Montreal Convention 1999 Working Paper at the 38th Assembly
The Montreal Convention 1999 (MC99) established a modern, fair and effective regime to govern airline liability to passengers and shippers on international flights. It was envisaged as the single universal liability regime for international carriage by air, replacing the earlier Warsaw Convention system that had developed haphazardly since 1929. Universal ratification of MC99 would provide many benefits:
- Passengers would enjoy better protection irrespective of the route or ticket type
- Airlines would enjoy certainty about the rules governing their liability across their international route networks
- Shippers would be able to use electronic documents of carriage in air cargo, enabling the removal of paper.
Today, more than a decade after MC99 came in to force (2003), only 119 of the 191 ICAO-contracting States, or just 60% of the total are Parties to it. A number of fast-growing aviation markets in Asia, such as Thailand, Indonesia, and Vietnam, have yet to sign up. Russia is another notable absentee. This means that a patchwork of liability regimes continue exists around the world. The result is unfairness, confusion and complexity in determining which regime covers a particular passenger or cargo itinerary. Claims handling and litigation from accidents or incidents are unnecessarily complicated.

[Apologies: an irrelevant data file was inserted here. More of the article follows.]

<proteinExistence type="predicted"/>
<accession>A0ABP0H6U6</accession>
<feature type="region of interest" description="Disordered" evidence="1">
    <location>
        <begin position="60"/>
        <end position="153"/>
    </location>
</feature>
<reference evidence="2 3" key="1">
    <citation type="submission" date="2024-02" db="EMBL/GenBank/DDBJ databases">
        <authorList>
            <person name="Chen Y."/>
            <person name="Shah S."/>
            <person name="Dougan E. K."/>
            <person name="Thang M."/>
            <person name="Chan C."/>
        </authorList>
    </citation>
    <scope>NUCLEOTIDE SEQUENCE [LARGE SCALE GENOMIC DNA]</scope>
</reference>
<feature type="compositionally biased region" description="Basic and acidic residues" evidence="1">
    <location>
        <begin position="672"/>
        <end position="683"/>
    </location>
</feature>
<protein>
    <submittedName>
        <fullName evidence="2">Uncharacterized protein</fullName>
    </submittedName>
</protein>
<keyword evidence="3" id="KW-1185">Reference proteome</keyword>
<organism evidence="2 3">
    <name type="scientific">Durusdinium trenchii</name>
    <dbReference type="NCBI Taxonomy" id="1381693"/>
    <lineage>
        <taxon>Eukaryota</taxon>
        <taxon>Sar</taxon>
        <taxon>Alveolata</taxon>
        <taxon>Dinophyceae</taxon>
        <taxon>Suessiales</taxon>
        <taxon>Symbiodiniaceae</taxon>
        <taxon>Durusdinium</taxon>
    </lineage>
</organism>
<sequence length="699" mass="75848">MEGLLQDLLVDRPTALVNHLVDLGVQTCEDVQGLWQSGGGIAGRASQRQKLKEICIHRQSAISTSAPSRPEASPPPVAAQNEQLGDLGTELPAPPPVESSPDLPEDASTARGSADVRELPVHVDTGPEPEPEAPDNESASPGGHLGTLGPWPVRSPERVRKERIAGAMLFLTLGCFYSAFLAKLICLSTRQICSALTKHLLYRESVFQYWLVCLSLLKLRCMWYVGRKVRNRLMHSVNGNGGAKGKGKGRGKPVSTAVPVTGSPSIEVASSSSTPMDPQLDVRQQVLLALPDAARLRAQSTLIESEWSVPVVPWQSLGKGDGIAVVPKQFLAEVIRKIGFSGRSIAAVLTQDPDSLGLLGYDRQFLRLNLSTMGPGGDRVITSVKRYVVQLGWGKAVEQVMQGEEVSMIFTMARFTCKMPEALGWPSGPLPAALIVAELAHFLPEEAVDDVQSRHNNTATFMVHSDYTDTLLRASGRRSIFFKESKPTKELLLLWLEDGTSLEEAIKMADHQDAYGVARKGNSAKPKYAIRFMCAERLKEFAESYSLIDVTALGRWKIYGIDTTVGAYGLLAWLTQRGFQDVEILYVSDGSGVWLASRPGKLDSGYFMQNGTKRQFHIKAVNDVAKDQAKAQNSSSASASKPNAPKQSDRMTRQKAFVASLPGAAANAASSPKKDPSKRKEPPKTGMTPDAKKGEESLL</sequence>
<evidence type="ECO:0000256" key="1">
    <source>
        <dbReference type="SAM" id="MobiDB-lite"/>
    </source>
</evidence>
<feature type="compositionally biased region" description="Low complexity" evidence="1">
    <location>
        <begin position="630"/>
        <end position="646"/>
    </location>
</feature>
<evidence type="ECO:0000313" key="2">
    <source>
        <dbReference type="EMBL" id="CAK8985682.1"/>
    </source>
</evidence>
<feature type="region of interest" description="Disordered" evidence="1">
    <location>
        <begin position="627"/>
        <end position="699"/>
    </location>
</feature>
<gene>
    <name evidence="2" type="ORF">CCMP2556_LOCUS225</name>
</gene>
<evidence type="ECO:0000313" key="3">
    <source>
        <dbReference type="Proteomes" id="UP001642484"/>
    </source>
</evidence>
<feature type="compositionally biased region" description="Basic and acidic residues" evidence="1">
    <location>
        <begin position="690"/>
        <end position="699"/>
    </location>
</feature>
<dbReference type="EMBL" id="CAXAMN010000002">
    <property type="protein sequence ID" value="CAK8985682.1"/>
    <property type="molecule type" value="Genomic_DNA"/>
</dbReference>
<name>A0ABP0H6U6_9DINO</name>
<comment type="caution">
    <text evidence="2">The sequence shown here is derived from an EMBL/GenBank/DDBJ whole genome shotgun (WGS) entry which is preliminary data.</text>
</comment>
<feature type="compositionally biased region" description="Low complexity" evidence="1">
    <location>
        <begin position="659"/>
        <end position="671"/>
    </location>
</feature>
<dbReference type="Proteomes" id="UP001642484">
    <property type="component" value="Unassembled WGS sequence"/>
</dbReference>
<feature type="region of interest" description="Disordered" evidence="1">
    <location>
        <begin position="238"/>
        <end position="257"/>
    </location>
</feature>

What We Wanted from the 38th Assembly
On behalf of the industry, IATA is presenting a Working Paper to the 38th Assembly in September. With this paper, we hope to accomplish two key points:
- Increase awareness of MC99 among ICAO Member States
- Request the ICAO Assembly to strongly urge all Member States who have not done so, to ratify MC99 as soon as possible
The Outcomes of the 38th Assembly
- The Assembly encouraged universal adoption of the Montreal Convention 1999 (MC99).
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